X-chromosome percentage inheritance chart - Female

(Click on chart above to open a higher resolution image in a new tab, then right-click to save a copy if desired) 

 

With no X inherited from some ancestors, varying amounts inherited from others, the randomness of DNA recombination at each generation, and occasional sticky segments passed down intact over several generations, X-DNA can be quite unpredictable and difficult to interpret exactly where it came from.

It is common to share segments of X-DNA with people who share no significant amount of autosomal DNA.

Males generally get far fewer X-matches than females.

X-DNA's best and most practical use is for isolating matches to particular family lines, even though the amount inherited cannot tell you from whom or how far back it came.

Nor can the absence of any X-DNA disprove your relationship (except for immediate family members - see below).

 

Download link for Excel spreadsheet for X inheritance pattern male & female surnamesExcel Surname Template

Click the image to the right to download an Excel spreadsheet surname template to create your own X inheritance pattern pedigree charts - create one for each person that you test (separate sheets for male & female charts).

 

 

 

Practical uses of X-DNA

  • If a male shares X-DNA with a match, then the ancestor in common will be on his mother's ancestral lines, according to the X inheritance patterns in the 'Male' charts above.
  • If siblings have tested their autosomal DNA, and a brother has X-matches in common with his sister(s), then the sisters will know that those particular X-matches must have come from their mother, as their brother could only have inherited them from their mother
  • If brothers share very little X-DNA with each other, one would have inherited most of his X from his mother's father and the other would have inherited most of his X from his mother's mother, or they inherited the exact opposite of a recombined X.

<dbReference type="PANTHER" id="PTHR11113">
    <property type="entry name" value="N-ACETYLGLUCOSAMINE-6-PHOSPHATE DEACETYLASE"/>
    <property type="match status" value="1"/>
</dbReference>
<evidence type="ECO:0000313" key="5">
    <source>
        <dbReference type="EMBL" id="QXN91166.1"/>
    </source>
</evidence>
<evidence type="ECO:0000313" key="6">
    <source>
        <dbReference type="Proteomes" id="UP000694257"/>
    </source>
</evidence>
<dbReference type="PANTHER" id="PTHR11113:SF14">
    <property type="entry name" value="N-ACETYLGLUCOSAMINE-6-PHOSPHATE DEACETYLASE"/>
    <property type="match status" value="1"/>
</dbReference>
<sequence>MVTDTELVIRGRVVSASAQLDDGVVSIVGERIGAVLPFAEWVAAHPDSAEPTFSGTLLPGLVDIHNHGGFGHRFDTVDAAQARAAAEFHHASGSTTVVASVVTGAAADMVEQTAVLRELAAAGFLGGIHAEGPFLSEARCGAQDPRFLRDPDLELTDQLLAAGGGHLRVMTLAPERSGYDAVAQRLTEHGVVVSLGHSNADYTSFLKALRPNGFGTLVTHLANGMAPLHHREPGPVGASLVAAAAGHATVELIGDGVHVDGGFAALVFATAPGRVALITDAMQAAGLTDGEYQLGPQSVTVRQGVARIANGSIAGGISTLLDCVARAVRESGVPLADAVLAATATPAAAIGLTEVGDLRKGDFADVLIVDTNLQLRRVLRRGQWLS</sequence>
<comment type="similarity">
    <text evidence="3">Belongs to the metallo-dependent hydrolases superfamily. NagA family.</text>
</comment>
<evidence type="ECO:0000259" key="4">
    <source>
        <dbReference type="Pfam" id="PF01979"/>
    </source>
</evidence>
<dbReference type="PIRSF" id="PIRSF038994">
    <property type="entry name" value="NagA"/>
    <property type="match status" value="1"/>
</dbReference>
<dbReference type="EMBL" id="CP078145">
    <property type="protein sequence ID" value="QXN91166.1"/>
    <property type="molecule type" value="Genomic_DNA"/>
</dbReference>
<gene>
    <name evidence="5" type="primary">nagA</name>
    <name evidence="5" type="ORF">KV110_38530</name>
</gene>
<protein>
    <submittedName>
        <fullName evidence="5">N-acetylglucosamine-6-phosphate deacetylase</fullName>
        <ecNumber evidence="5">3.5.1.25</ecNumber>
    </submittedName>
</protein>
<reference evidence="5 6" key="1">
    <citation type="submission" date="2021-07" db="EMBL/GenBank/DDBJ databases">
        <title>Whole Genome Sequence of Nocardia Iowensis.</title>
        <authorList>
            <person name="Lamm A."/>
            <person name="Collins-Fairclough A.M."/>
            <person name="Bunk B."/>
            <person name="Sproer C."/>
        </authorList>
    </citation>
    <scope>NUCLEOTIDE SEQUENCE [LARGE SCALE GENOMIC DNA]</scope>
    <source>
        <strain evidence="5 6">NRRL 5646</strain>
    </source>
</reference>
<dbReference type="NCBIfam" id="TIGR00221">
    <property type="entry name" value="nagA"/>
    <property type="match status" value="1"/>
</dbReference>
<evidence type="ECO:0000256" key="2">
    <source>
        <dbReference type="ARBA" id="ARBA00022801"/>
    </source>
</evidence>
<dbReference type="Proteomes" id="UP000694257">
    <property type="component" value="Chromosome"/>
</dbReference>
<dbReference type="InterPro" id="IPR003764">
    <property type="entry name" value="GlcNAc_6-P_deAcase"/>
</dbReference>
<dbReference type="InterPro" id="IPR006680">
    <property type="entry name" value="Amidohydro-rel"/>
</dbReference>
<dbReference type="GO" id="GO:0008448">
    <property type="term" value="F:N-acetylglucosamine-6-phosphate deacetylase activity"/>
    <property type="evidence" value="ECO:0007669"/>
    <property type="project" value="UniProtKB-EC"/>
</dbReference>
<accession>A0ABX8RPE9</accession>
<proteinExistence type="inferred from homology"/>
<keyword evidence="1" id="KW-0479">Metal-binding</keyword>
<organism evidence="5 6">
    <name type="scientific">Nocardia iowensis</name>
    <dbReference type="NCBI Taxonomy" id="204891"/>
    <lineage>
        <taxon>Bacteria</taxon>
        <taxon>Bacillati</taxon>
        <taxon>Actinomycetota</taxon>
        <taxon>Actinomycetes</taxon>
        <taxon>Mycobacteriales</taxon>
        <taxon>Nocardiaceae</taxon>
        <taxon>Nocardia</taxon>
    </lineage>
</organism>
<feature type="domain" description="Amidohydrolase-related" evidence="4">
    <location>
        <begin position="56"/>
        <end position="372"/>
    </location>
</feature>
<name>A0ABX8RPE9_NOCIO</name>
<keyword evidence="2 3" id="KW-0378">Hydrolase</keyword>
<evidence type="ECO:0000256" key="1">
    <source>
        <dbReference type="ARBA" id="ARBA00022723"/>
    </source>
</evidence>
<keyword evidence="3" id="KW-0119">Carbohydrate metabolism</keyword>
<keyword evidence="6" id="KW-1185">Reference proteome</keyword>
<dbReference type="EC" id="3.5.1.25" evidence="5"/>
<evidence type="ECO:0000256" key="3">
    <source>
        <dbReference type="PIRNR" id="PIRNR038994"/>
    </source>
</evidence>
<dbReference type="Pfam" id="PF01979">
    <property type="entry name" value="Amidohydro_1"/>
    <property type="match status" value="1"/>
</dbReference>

• If brothers share most of their X-DNA, they would have inherited it either from the same maternal grandparent, or the same or very similar recombined X from both maternal grandparents.
  • If half sisters with the same mother share very little X-DNA with each other, one would have inherited most of her X from her mother's father and the other would have inherited most of her X from her mother's mother, or they each inherited the exact opposite of a recombined X.
  • If half sisters with the same mother share most of their X-DNA, they would have inherited it either from the same maternal grandparent, or the same or very similar recombined X.
  • A daughter will share a whole X chromosome with her father.
  • Full sisters will share a whole X chromosome, from their father.
  • Half sisters will share a whole X chromosome if they have the same father.
  • You can attribute X segments to particular grandparents by comparing your X-DNA with cousins and other close relatives from each side of your family.
  • Don't forget to ask your match to look at the charts above and work out which of their lines you could match them on, to narrow down the possible branches from both sides of the family!

 

BACK TO DNA HOME

 

Useful Links

 

 

Link to Facebook Group - Using DNA for Genealogy - Australia & NZ

Facebook group - DNA for Genealogy UK

 

 

23 Pairs of Chromosomes. 1 Incredible You. Get your DNA story at 23andMe.com.